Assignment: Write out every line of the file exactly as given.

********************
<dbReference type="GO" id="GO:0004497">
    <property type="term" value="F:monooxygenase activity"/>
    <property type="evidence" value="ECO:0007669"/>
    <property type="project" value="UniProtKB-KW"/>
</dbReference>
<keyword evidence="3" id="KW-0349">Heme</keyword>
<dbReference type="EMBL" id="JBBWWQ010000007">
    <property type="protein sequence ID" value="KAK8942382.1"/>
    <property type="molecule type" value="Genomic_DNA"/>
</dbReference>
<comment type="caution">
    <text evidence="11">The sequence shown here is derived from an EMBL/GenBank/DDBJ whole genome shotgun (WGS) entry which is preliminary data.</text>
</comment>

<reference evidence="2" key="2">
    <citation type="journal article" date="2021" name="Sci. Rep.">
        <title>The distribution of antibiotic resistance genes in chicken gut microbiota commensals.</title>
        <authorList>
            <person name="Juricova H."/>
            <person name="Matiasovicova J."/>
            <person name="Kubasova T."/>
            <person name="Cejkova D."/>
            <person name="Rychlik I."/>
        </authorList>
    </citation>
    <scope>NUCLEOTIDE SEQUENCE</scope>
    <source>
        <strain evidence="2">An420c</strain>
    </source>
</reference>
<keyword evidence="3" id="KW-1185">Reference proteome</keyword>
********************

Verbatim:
<dbReference type="GO" id="GO:0004497">
    <property type="term" value="F:monooxygenase activity"/>
    <property type="evidence" value="ECO:0007669"/>
    <property type="project" value="UniProtKB-KW"/>
</dbReference>
<keyword evidence="3" id="KW-0349">Heme</keyword>
<dbReference type="EMBL" id="JBBWWQ010000007">
    <property type="protein sequence ID" value="KAK8942382.1"/>
    <property type="molecule type" value="Genomic_DNA"/>
</dbReference>
<comment type="caution">
    <text evidence="11">The sequence shown here is derived from an EMBL/GenBank/DDBJ whole genome shotgun (WGS) entry which is preliminary data.</text>
</comment>

<reference evidence="2" key="2">
    <citation type="journal article" date="2021" name="Sci. Rep.">
        <title>The distribution of antibiotic resistance genes in chicken gut microbiota commensals.</title>
        <authorList>
            <person name="Juricova H."/>
            <person name="Matiasovicova J."/>
            <person name="Kubasova T."/>
            <person name="Cejkova D."/>
            <person name="Rychlik I."/>
        </authorList>
    </citation>
    <scope>NUCLEOTIDE SEQUENCE</scope>
    <source>
        <strain evidence="2">An420c</strain>
    </source>
</reference>
<keyword evidence="3" id="KW-1185">Reference proteome</keyword>